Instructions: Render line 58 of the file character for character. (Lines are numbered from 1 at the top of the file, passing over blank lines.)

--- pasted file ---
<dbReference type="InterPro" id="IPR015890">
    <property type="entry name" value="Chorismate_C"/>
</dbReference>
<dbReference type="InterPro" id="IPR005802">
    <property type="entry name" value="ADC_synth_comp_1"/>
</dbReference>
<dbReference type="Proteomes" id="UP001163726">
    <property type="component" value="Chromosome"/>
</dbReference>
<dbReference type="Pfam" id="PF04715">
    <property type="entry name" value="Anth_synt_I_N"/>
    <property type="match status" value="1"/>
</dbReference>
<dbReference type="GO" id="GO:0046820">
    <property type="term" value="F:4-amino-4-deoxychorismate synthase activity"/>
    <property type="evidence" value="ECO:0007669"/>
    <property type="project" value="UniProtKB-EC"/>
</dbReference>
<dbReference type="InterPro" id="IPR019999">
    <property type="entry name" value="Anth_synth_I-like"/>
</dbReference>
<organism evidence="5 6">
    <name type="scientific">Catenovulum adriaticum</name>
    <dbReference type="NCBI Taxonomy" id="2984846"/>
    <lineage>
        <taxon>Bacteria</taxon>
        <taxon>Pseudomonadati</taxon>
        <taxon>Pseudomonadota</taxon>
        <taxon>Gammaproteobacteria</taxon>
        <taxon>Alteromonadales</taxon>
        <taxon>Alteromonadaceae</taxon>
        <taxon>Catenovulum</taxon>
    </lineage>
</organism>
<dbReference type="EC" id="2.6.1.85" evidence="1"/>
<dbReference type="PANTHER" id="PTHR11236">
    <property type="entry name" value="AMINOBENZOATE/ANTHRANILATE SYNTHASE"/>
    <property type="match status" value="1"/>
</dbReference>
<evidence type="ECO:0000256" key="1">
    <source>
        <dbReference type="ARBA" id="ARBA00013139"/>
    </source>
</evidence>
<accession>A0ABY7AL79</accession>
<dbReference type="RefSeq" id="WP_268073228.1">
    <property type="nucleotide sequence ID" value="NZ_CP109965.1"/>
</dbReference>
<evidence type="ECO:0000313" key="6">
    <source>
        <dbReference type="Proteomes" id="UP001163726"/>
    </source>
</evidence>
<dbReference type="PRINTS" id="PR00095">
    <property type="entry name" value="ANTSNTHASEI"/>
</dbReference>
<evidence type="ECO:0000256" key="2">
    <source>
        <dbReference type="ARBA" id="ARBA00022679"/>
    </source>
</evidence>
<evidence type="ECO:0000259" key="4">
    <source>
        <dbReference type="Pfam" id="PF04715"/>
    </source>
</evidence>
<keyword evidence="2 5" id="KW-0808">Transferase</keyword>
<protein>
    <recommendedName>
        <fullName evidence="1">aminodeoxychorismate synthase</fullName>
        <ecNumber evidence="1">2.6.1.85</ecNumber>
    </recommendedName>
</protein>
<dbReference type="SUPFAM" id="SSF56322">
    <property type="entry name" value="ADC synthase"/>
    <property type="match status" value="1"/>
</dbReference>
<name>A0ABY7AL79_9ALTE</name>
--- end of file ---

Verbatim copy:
    <source>